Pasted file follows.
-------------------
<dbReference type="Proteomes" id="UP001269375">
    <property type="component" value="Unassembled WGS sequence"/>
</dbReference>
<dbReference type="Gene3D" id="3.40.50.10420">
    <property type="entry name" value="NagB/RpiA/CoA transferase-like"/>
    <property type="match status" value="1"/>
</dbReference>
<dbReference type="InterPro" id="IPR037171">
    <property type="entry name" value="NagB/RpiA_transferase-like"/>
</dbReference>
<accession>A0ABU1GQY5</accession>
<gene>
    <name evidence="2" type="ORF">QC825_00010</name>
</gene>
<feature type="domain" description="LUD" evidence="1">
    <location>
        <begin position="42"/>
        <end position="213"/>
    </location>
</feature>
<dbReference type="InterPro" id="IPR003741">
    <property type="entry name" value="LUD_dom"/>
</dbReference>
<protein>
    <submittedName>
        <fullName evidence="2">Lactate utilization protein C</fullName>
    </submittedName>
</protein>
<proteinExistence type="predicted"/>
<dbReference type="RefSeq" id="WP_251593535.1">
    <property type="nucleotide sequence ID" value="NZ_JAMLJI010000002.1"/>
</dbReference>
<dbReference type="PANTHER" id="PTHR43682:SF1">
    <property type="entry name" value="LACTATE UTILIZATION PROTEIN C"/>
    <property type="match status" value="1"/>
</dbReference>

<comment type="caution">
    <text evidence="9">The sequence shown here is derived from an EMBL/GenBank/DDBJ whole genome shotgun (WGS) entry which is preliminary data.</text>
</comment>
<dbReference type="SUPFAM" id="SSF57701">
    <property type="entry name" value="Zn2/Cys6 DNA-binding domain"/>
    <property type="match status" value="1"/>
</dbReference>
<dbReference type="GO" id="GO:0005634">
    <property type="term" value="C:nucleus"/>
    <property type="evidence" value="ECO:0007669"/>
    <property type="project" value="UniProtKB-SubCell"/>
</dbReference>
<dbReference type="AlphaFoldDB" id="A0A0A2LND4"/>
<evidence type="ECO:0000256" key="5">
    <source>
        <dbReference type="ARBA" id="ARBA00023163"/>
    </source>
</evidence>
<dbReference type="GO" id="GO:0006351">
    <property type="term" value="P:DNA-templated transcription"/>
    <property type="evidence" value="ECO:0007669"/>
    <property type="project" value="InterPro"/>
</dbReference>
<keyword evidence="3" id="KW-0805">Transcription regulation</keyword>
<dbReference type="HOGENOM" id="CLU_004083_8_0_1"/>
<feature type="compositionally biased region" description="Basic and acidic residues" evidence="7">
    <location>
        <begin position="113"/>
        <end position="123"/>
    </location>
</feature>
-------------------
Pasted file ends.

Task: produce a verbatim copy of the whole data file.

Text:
<dbReference type="Proteomes" id="UP001269375">
    <property type="component" value="Unassembled WGS sequence"/>
</dbReference>
<dbReference type="Gene3D" id="3.40.50.10420">
    <property type="entry name" value="NagB/RpiA/CoA transferase-like"/>
    <property type="match status" value="1"/>
</dbReference>
<dbReference type="InterPro" id="IPR037171">
    <property type="entry name" value="NagB/RpiA_transferase-like"/>
</dbReference>
<accession>A0ABU1GQY5</accession>
<gene>
    <name evidence="2" type="ORF">QC825_00010</name>
</gene>
<feature type="domain" description="LUD" evidence="1">
    <location>
        <begin position="42"/>
        <end position="213"/>
    </location>
</feature>
<dbReference type="InterPro" id="IPR003741">
    <property type="entry name" value="LUD_dom"/>
</dbReference>
<protein>
    <submittedName>
        <fullName evidence="2">Lactate utilization protein C</fullName>
    </submittedName>
</protein>
<proteinExistence type="predicted"/>
<dbReference type="RefSeq" id="WP_251593535.1">
    <property type="nucleotide sequence ID" value="NZ_JAMLJI010000002.1"/>
</dbReference>
<dbReference type="PANTHER" id="PTHR43682:SF1">
    <property type="entry name" value="LACTATE UTILIZATION PROTEIN C"/>
    <property type="match status" value="1"/>
</dbReference>

<comment type="caution">
    <text evidence="9">The sequence shown here is derived from an EMBL/GenBank/DDBJ whole genome shotgun (WGS) entry which is preliminary data.</text>
</comment>
<dbReference type="SUPFAM" id="SSF57701">
    <property type="entry name" value="Zn2/Cys6 DNA-binding domain"/>
    <property type="match status" value="1"/>
</dbReference>
<dbReference type="GO" id="GO:0005634">
    <property type="term" value="C:nucleus"/>
    <property type="evidence" value="ECO:0007669"/>
    <property type="project" value="UniProtKB-SubCell"/>
</dbReference>
<dbReference type="AlphaFoldDB" id="A0A0A2LND4"/>
<evidence type="ECO:0000256" key="5">
    <source>
        <dbReference type="ARBA" id="ARBA00023163"/>
    </source>
</evidence>
<dbReference type="GO" id="GO:0006351">
    <property type="term" value="P:DNA-templated transcription"/>
    <property type="evidence" value="ECO:0007669"/>
    <property type="project" value="InterPro"/>
</dbReference>
<keyword evidence="3" id="KW-0805">Transcription regulation</keyword>
<dbReference type="HOGENOM" id="CLU_004083_8_0_1"/>
<feature type="compositionally biased region" description="Basic and acidic residues" evidence="7">
    <location>
        <begin position="113"/>
        <end position="123"/>
    </location>
</feature>